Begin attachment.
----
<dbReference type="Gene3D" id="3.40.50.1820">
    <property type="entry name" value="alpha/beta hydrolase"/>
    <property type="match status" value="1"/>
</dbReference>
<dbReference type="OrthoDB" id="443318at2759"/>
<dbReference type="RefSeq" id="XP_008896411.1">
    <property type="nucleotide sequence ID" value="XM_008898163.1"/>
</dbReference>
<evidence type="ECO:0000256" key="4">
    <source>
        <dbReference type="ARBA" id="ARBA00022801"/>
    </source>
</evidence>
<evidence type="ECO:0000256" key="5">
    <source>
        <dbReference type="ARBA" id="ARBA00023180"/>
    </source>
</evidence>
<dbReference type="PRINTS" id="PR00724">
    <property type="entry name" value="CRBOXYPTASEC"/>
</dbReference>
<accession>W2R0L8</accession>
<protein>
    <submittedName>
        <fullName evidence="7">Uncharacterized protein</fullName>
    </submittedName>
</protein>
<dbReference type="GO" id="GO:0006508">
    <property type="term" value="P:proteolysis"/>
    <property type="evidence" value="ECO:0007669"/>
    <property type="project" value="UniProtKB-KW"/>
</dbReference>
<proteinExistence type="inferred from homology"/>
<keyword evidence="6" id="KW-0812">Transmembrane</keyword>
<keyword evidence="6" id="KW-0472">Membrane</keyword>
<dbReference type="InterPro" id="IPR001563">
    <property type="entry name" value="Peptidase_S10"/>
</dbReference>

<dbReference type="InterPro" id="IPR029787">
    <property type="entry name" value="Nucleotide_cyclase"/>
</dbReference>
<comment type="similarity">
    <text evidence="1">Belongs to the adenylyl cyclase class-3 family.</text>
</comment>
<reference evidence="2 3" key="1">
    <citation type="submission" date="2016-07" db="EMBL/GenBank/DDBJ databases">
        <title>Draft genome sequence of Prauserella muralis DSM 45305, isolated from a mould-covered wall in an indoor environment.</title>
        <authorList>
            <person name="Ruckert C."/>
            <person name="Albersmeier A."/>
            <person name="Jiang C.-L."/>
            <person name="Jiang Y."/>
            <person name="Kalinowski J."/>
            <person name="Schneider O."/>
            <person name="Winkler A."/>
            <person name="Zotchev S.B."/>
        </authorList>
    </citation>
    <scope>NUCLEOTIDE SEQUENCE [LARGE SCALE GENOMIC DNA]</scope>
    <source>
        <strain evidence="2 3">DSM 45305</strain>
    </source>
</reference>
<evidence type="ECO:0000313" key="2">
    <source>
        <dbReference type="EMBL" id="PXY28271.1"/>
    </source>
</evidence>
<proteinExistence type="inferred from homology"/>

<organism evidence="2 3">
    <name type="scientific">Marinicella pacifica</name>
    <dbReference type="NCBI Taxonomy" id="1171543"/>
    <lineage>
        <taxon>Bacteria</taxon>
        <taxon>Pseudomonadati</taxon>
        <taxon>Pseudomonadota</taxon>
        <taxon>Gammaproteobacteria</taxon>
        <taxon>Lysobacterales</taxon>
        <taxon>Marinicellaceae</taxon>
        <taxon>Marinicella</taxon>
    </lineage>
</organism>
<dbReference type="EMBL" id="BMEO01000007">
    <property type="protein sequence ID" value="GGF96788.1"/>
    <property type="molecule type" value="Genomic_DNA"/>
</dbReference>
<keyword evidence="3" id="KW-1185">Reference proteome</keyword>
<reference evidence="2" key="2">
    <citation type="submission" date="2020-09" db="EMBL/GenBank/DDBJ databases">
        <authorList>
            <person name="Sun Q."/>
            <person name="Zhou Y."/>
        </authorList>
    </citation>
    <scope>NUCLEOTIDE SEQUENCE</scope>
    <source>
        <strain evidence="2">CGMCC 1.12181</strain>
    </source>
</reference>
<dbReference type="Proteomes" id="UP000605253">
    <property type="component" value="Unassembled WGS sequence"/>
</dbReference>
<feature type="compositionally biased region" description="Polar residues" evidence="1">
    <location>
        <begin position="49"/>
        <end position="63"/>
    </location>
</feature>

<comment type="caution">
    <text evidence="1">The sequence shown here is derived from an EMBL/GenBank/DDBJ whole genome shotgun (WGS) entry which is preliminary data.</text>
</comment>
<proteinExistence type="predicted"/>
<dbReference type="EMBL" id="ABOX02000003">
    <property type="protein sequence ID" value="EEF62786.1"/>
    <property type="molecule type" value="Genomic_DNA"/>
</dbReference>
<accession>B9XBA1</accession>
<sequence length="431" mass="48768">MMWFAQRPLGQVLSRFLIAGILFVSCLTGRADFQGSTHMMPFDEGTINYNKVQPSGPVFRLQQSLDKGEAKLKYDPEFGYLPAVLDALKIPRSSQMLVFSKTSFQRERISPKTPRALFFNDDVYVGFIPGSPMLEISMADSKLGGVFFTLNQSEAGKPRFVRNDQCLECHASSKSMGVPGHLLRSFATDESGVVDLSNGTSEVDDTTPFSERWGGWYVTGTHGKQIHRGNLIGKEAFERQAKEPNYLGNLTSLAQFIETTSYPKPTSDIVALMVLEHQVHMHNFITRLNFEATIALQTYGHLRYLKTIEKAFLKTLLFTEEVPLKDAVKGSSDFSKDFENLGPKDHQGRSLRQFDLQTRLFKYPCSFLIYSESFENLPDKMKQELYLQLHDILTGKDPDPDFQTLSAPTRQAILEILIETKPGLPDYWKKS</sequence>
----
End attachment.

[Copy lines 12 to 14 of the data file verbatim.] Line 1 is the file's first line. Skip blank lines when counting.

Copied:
    </source>
</evidence>
<evidence type="ECO:0000256" key="5">